It’s another rite of passage, like getting your driver’s license or taking your first legal drink. Those were the early emblems of adulthood. Later comes the first gray hair, the first mailing from AARP, and that first audible creak in your joints when you rise from a chair.
And then, out of nowhere, the moment arrives when the antique charm of your childhood becomes the stuff of legend.
Tell us a story about when you were a little girl, my grandchildren clamored during a recent visit. Never mind my boffo versions of “Hansel and Gretel” and “The Three Billy Goats Gruff,” complete with character voices. They wanted the real deal, unedited chapters from long ago and far away.
Who knew that the 1950s held such fascination? To see their rapt faces, you’d think I was describing Roman chariot races. The accounts of how I broke my leg at age 3 and was bitten by a dog at 4 (followed by 14 rabies shots) received rave reviews. Ditto the time a monkey pulled my hair at Busch Gardens in Florida and Cape Cod vacations in cottages with no television. Did you have cars then, they wonder. Or did you ride horses? I’m not that old, I want to tell them.
But I get it. My parents were born in 1920, and to me, as a child, that seemed eons ago. Movies about the Roaring Twenties were full of flappers and gangsters, and though my mother assured me that she had been too young to dance the Charleston in a rope of pearls and a headache band, I had my own mental image of her youth.
Even better were the stories I coaxed my grandmother to tell, plying her with cups of tea and questions at the kitchen table. Born in 1898, she remembered the olden days in all their sepia-toned detail. She told me about gas lamps, and outdoor plumbing, and about her first job at age 14 as a telephone operator. I would beg her to do her operator voice, and say “Hello, Central,” and “What number, pleeyuz?”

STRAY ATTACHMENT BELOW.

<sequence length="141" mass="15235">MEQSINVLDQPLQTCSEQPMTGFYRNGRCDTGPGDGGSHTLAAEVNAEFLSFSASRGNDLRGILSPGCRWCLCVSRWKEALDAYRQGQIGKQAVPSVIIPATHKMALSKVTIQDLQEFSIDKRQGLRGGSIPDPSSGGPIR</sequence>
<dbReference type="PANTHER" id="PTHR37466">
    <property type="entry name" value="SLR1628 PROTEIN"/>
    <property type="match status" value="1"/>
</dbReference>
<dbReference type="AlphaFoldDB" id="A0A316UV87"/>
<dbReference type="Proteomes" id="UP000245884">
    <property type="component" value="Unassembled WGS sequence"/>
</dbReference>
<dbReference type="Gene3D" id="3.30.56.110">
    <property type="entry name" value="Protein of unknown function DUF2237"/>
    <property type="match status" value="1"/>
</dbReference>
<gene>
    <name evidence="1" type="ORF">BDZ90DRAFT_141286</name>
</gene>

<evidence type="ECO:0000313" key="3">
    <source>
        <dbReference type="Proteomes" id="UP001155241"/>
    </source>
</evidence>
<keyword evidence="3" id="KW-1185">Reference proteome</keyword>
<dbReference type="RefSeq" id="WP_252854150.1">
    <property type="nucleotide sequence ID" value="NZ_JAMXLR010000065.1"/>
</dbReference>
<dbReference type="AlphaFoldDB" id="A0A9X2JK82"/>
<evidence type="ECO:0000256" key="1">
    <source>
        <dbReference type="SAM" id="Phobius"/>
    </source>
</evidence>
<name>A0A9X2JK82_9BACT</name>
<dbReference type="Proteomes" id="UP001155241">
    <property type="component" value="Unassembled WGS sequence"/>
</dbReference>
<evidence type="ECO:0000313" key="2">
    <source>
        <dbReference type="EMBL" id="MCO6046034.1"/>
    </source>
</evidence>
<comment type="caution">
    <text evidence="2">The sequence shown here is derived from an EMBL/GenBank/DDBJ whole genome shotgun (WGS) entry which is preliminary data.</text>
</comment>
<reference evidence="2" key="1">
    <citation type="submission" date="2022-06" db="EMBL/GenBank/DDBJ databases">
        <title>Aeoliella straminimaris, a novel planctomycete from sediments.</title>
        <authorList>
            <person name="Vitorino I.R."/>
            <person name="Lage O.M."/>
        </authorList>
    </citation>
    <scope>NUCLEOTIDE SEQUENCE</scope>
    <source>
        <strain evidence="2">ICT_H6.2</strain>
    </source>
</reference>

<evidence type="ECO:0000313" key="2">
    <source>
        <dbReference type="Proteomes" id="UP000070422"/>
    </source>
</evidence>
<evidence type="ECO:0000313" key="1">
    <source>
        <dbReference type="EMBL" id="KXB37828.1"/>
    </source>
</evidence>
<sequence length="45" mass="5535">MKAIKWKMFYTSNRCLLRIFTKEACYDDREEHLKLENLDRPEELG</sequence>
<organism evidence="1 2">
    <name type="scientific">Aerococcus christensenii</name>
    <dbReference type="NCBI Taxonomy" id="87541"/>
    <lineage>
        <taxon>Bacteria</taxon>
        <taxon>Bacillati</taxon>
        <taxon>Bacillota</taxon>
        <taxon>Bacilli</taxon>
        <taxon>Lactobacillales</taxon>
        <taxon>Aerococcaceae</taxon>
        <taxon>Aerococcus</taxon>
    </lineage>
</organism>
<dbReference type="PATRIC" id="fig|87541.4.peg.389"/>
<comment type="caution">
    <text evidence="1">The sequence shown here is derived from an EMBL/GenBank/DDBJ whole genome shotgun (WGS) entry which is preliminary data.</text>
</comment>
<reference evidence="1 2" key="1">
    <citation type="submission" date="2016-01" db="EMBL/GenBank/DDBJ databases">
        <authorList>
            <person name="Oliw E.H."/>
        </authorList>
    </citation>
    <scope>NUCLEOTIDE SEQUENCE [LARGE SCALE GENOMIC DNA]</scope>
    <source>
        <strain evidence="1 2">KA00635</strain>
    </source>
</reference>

Long before I studied history in school, I knew about doughboys and the Spanish Flu epidemic and Lindbergh’s flight. My grandmother’s recollections of young men marching through the streets of Hartford and the long line of horse-drawn hearses bearing coffins of flu victims to the cemetery were vivid in my memory, as was her story of standing on the front porch and cheering when The Spirit of St. Louis landed in Paris. When I read about these events in textbooks, the gray print seemed a poor substitute for the eyewitness accounts I knew by heart. Nana saw that, I would think proudly to myself. Nana was there.
My own story repertoire seems thin by comparison, but I’m just warming up. I’ve got the Korean War (my father shaking the mothballs out of his uniform, preparing for the call that did not come) and the Kennedy years (my little brother shaking JFK’s hand at Otis Air Force base). I’ve got Saturday mornings listening to the Lone Ranger on the radio and Saturday afternoons at the Rome Theater, where a quarter bought a double feature. I’ve got the first day of Kindergarten, when I cried because it ended at noon, and a hundred summer twilights in Eisenhower-era America, playing Prisoner’s Base in the fading light and listening for the bell on the Good Humor Ice Cream truck.
God created us because He loves stories, a Hasidic proverb proclaims. I watch the children listen as I tell about a long-ago encounter with a hornet’s nest in the backyard beech tree. I’ve got stories wound like skeins of yarn on the shelves of memory, my childhood, their father’s childhood, the near and distant past. I used to wonder why I was saving them. Now I know.